Paul volunteers to go on a patrol to find out how strong the enemy is. The volunteers crawl under a wire and separate; Paul crawls into a shell-hole. Paul worries more than usual when he thinks a bomb has fallen nearby; images of his mother, the Russians, and other scenes whirl in his head as he sweats out of fear. He battles between the conflicting desires to move away and to stay in the hollow. He crawls halfway out and hears German voices behind him. He is reassured and feels less lonely; they are his "comrades" and are "nearer than lovers."
Paul crawls back, but he gets lost. A bombardment begins and he crawls into a water-filled hole. He pretends to be dead under the muddy water, and holds his knife in case someone comes. The Germans fire back and soon repel the enemy. As Paul hears footsteps around his hole, a body falls in. Paul strikes at the body, and the man convulses and becomes limp. When he gurgles, Paul viciously wants to quiet him by stabbing him and stuffing his mouth with earth, but he soon regains control. Paul wants to leave, but the machine-gunfire makes that impossible. He waits with the gurgling body.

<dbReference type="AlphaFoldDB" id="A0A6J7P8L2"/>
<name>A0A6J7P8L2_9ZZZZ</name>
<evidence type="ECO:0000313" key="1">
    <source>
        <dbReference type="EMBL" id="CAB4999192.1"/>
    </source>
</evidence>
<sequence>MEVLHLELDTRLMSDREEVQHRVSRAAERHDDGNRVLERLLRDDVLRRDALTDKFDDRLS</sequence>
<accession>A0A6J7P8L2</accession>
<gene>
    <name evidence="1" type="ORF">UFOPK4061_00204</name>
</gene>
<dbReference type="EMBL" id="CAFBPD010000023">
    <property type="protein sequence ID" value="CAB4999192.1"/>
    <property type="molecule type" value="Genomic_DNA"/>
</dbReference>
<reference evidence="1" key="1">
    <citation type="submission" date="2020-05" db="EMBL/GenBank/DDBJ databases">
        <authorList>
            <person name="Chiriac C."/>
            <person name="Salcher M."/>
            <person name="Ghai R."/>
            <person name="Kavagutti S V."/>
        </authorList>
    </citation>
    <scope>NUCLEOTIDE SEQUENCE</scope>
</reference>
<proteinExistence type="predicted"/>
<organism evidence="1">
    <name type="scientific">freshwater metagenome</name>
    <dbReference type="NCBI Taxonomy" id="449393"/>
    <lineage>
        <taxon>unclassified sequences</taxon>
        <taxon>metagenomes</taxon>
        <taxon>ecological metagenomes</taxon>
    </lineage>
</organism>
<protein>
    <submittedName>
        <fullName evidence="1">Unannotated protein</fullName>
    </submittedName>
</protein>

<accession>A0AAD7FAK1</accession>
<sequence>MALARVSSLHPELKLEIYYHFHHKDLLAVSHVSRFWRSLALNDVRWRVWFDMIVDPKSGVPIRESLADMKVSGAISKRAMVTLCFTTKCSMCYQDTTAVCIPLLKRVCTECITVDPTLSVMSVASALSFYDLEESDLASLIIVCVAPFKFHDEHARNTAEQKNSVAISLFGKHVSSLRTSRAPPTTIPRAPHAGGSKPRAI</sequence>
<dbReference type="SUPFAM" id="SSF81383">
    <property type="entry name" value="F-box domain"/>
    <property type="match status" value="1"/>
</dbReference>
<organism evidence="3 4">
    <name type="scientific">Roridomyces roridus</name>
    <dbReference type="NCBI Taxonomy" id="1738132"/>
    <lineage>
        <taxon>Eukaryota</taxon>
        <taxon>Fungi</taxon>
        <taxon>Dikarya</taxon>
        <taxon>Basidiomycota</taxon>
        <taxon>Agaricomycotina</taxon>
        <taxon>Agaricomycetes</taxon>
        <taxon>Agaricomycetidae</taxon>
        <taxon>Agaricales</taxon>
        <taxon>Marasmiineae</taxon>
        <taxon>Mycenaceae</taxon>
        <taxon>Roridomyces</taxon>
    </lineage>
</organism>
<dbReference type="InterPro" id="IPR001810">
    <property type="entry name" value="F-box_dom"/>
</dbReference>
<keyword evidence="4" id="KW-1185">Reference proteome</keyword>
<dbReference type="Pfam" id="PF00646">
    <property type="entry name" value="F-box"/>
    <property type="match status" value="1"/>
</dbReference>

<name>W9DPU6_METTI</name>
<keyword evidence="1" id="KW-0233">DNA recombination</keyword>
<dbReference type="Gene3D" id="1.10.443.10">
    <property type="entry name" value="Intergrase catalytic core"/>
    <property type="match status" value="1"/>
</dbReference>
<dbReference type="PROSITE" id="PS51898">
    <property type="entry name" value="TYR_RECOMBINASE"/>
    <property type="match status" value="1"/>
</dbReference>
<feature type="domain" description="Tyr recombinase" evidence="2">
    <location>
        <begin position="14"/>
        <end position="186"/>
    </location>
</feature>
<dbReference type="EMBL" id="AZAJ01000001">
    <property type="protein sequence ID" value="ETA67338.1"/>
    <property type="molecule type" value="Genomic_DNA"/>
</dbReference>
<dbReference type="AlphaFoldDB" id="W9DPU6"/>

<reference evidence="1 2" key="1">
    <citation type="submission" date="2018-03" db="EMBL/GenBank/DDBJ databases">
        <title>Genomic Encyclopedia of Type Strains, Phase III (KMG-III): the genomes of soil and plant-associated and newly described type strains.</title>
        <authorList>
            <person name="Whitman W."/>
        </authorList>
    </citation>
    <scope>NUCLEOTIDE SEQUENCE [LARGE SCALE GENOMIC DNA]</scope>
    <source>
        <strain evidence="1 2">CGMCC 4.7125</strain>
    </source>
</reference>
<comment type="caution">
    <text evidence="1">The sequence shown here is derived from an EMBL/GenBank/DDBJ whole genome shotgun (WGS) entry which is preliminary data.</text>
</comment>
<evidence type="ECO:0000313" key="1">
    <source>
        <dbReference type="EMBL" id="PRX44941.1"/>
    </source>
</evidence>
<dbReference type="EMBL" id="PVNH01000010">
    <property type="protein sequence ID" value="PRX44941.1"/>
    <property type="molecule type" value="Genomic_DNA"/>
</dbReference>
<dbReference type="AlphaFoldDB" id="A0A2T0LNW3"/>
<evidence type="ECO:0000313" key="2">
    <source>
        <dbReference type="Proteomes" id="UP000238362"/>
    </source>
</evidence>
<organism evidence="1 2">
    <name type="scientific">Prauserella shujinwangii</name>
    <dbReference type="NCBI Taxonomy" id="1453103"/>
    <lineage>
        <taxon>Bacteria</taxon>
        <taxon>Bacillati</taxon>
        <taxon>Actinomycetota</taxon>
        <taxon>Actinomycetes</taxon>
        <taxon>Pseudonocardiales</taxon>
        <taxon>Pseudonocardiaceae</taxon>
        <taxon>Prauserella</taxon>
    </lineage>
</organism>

By morning, Paul looks at the man in the hole with him. Paul tries to convince himself the man is dead, but the body moves slightly and opens its eyes at Paul in fear. Paul strokes the man's forehead and scoops up some muddy water for him to drink. Paul cuts the man's shirt with his knife and bandages him. By noon the man is still dying, and Paul is starving. This is the first time Paul has killed a man in hand-to-hand combat, and he suffers along with the dying man. Finally, he dies in the afternoon. Paul props him up and wonders about the man's wife. He thinks about fate; if Paul had crawled back to his trench correctly, the man would still be alive.
Paul speaks to the dead man, apologizing for and justifying his actions, asking for forgiveness. He promises to write his wife, and he finds his wallet in the man's tunic. Inside are small photos of a woman and a little girl and letters in French. Paul knows he will not send them a letter, but he vows to live for the sake of the man and his family. He locates the man's name (Gérard Duval), profession (compositor, or printer), and address, and writes them down.